Monday, October 26, 2009

The Joys Of Working With Vincent

It's hard to imagine 2 cartoonists with such different styles as Vincent Waller and I - and that's one reason why I like working with him.
Vincent draws much better than me on a technical level, and his influences are probably a somewhat different group than mine. I suspect he's a big Robert Crumb fan- I'll let him tell you who inspired him. But his style is totally unique to him and he gave animated cartoons a big kick in the ass -which it needed.
What I like about collaborative animation, as opposed to independent animation, is that you get to combine the best of a bunch of artists' talents - in theory.

For example the comic book cover above is drawn by Vincent, probably inked by Shane and beautifully rendered by Rick Altergott of Doofus fame.


Like I said, I always liked the idea of working with artists who have different styles and abilities, but there was no studio I ever worked at that encouraged it. Instead, they always encouraged everyone to draw exactly the same and to always use the same colors. The only way I could ever even get my own style into a cartoon was to build a studio that not only allowed it, but actively encouraged it. I had to redesign the whole production system of TV animation just so I could have a fun place to work, and others with strong styles could actually see their input in the finished product.

Vincent was one of the main cartoonists on Ren and Stimpy and quickly worked his way up to director. It was because he has a really strong style and original point of view, he works super hard, and he makes it really easy for people to work with him. He believes in collaboration too.

These comic pages are nice examples of collaboration between different cartoonists.

Before we ever started drawing a finished cartoon or comic, we would "write" it. We'd start with a gag session between a few cartoonists, write a structured outline to keep the story in order, then I'd assign someone to draw the story in rough sketches like these. Along the way the story sketch artist would add lots of extra gags and do the continuity.I would sometimes scribble on top of Vincent's drawings if I wanted to use a different staging or expression. Once the roughs were completed, the final artist- Vincent here, would draw tighter more detailed drawings. Then I'd get an inker (I think this is Shane) to make the final art look super polished. A good inker is a Godsend. Shane preserves the guts of which ever artist he inks, but also brings his own style into the work - without changing the art underneath.
If you wanna see how much influence an inker has over the finished look, go and find some Jack Kirby comics from the 60s. Every inker made the stuff look different - and some of them actually hurt the art underneath. Joe Sinnot was my favorite because he preserved Kirby's style and dynamism and made it feel even more solid - like Shane does.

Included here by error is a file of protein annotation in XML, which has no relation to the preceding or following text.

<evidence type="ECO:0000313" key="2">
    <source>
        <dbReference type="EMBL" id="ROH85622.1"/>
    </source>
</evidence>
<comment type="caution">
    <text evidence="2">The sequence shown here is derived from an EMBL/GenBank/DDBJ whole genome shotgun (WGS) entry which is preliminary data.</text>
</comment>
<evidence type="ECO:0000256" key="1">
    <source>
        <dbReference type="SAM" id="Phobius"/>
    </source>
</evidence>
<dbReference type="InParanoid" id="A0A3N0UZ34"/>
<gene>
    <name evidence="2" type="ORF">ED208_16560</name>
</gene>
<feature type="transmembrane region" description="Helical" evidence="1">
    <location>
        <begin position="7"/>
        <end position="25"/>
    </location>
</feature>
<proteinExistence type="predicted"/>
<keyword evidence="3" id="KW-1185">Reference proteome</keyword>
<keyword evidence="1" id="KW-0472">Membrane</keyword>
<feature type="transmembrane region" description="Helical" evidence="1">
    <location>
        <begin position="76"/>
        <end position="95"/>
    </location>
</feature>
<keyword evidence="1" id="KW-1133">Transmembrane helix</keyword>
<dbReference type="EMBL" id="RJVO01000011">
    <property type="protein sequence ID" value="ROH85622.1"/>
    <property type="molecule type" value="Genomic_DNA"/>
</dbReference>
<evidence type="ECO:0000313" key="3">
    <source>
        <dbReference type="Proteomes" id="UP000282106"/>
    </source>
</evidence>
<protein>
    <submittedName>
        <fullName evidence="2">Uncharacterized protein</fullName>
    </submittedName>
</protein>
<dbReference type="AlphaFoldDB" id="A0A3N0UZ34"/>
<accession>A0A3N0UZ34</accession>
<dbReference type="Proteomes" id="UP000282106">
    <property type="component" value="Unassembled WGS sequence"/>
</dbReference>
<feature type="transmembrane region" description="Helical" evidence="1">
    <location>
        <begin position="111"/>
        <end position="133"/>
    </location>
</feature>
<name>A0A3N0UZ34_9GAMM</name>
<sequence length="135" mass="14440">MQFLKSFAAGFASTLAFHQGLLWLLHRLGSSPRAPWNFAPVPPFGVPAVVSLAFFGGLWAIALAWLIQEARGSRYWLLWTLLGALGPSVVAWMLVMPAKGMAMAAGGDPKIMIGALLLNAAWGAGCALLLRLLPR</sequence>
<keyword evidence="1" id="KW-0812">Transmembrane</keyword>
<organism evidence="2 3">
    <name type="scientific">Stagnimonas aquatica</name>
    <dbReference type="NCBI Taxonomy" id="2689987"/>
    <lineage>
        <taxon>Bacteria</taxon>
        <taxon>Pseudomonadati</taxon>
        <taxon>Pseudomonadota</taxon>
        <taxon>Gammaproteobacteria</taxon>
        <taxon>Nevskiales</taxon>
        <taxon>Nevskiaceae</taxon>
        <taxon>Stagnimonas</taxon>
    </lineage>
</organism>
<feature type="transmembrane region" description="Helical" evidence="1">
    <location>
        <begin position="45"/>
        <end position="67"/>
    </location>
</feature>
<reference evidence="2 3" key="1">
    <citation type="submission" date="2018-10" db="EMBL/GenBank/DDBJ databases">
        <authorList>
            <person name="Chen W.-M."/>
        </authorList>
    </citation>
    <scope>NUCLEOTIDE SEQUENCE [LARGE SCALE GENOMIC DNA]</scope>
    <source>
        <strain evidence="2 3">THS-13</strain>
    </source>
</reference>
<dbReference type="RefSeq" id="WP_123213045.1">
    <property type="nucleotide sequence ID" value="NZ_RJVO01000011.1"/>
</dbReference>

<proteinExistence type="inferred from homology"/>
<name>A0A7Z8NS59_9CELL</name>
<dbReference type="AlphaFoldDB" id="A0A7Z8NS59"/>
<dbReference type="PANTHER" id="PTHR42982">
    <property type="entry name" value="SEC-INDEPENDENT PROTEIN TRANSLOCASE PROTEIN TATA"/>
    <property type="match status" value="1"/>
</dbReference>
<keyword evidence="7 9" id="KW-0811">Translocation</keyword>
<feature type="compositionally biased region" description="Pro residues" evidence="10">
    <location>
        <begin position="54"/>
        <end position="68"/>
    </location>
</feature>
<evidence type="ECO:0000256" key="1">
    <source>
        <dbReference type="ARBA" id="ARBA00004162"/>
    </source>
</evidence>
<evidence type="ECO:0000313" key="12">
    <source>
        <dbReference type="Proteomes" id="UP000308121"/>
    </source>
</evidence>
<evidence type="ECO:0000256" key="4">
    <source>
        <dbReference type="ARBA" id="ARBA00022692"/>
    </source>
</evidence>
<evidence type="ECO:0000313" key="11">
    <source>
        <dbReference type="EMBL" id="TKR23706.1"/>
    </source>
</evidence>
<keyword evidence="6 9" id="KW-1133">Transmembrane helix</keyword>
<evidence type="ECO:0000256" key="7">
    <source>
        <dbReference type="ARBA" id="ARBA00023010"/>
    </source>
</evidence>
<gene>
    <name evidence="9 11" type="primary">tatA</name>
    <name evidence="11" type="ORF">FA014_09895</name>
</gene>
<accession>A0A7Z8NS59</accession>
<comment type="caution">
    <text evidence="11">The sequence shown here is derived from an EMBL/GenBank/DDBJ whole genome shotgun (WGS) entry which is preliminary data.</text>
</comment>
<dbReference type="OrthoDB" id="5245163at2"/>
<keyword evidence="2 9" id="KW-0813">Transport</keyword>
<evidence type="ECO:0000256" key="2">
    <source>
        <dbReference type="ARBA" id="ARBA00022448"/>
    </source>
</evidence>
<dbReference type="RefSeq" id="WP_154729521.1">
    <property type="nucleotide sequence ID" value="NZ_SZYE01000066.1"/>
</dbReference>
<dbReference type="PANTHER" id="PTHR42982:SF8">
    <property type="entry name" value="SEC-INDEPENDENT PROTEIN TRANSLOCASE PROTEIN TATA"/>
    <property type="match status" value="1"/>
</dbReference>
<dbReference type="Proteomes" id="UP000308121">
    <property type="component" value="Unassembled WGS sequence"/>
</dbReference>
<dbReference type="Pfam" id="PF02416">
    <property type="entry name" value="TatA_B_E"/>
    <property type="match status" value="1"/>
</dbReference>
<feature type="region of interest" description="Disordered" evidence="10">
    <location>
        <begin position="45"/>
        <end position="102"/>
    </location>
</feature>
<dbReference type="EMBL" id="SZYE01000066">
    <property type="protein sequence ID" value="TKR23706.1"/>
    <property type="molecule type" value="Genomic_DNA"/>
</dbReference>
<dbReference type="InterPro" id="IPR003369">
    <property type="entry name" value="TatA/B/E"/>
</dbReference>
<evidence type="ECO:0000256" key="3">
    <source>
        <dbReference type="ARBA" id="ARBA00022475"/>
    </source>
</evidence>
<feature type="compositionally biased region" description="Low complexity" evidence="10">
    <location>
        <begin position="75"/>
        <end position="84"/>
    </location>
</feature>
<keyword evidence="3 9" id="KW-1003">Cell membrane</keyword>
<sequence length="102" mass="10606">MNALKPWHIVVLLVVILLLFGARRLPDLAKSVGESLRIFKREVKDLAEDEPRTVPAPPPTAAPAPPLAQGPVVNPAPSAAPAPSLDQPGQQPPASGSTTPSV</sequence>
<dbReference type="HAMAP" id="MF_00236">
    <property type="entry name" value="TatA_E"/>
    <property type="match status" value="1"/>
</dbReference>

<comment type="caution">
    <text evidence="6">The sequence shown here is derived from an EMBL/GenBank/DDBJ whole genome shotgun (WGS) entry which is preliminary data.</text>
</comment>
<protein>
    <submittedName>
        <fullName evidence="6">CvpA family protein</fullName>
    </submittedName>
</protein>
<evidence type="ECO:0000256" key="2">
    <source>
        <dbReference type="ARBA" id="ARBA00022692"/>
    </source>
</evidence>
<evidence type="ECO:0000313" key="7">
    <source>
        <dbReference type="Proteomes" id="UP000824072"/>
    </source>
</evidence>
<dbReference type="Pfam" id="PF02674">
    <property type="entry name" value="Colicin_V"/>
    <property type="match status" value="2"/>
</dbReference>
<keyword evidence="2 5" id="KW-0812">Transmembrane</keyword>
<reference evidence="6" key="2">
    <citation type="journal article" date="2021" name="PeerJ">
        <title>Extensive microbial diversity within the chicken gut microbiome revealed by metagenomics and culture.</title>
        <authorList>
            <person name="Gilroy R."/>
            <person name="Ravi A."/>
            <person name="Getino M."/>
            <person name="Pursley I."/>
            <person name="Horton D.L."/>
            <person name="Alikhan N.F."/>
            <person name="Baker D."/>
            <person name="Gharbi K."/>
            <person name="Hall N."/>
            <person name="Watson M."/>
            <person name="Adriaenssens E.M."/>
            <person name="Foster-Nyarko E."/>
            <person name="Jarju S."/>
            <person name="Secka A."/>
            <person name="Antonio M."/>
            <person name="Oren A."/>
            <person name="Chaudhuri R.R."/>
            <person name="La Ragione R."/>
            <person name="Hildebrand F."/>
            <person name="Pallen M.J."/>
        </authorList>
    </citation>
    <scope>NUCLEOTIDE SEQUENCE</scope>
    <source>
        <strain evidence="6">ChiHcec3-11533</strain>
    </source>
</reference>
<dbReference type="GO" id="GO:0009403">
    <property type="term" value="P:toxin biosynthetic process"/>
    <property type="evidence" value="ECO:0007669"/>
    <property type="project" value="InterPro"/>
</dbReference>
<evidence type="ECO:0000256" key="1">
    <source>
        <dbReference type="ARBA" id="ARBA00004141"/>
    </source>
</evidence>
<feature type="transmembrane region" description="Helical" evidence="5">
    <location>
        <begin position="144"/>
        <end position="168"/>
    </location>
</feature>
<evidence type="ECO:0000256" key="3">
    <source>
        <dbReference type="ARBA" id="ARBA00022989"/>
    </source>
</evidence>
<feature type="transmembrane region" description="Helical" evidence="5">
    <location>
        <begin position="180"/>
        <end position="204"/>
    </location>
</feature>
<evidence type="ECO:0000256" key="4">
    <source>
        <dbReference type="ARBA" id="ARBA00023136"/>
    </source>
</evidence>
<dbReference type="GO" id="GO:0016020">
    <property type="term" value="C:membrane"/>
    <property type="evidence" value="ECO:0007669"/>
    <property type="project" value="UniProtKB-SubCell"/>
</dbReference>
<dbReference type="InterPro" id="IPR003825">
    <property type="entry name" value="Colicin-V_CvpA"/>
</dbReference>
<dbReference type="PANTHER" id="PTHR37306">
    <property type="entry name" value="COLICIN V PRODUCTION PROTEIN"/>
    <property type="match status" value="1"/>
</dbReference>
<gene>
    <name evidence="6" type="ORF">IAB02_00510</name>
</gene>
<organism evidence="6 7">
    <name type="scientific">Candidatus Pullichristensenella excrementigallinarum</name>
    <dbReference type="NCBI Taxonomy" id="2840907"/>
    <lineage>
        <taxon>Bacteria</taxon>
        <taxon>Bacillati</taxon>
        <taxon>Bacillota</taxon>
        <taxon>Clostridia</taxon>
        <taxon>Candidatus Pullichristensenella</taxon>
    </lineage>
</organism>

Sometimes I would throw a post it on top of a panel if I wanted a completely different staging as in the lower right panel on page 28.I would like to make a pot about the difference between "individual style" and "group style". Vincent, Jim Smith, Katie Rice, Bob Camp, Gabe Swarr, Nick Cross, Helder Mendonca and many of the top Spumco artists (I could name a ton more, so don't feel left out) of the past have very strong individual styles. I of course, blended my own and other artists' styles in the cartoons and that's what you see in the final work. It's usually pretty easy to see when one artist leaves off and another picks up a scene. I, being a cartoon and comic nerd and huge fan of cartoonists love to see different styles within the same worlds. That's one of the reasons I love Clampett, 60s Marvel comics and Terrytoons.

It's also why I hate model sheets - or at least the way they are usually used.

Besides the few really strong individual styles that exist, there are also the "group styles" - the Disney style, the Spumco style (which is really the "Games style"), the Anime style, The Canadian style. I discourage that in my cartoons. I've hired many talented Cal Arts graduates and had to encourage them to stop relying on stock expressions and poses and to just train their pencils to put their own personalities on paper. Some learn to. Others are forever trapped in whatever group style they have absorbed.

One Cal Arts kid who started at Spumco is now making the most cartoony cartoon on television. He is super talented and worked extra hard at Spumco.
I've known many cartoonists who personally have a ton of individual quirks-funny facial ticks and expressions, unique gestures and are great storytellers. Some of them have been so conditioned by a group style that they don't translate their natural personality traits through their pencils no matter how much I beg them to. It's because the other studios they've worked at actively frown upon it and they have made a habit of suppressing themselves at work.

Anyway, Vincent has no qualms at all about getting his personality into his drawings, in fact he can't help it - and also no qualms about mixing them with other quirky artists to try to get the best possible results through collaboration.

This is not to denigrate Independent animation. Some artists are so unique, they just want to say what they have to say and the only way they can do it is to completely make their own films. Bill Plympton is a super talented and unique and funny guy that has made whole feature length cartoons by himself!

I always wondered how he did that and then I did a show with him in Chicago and witnessed his secret for myself . But that story is for another day.

Today, let us honor Vincent for kicking our animation butts.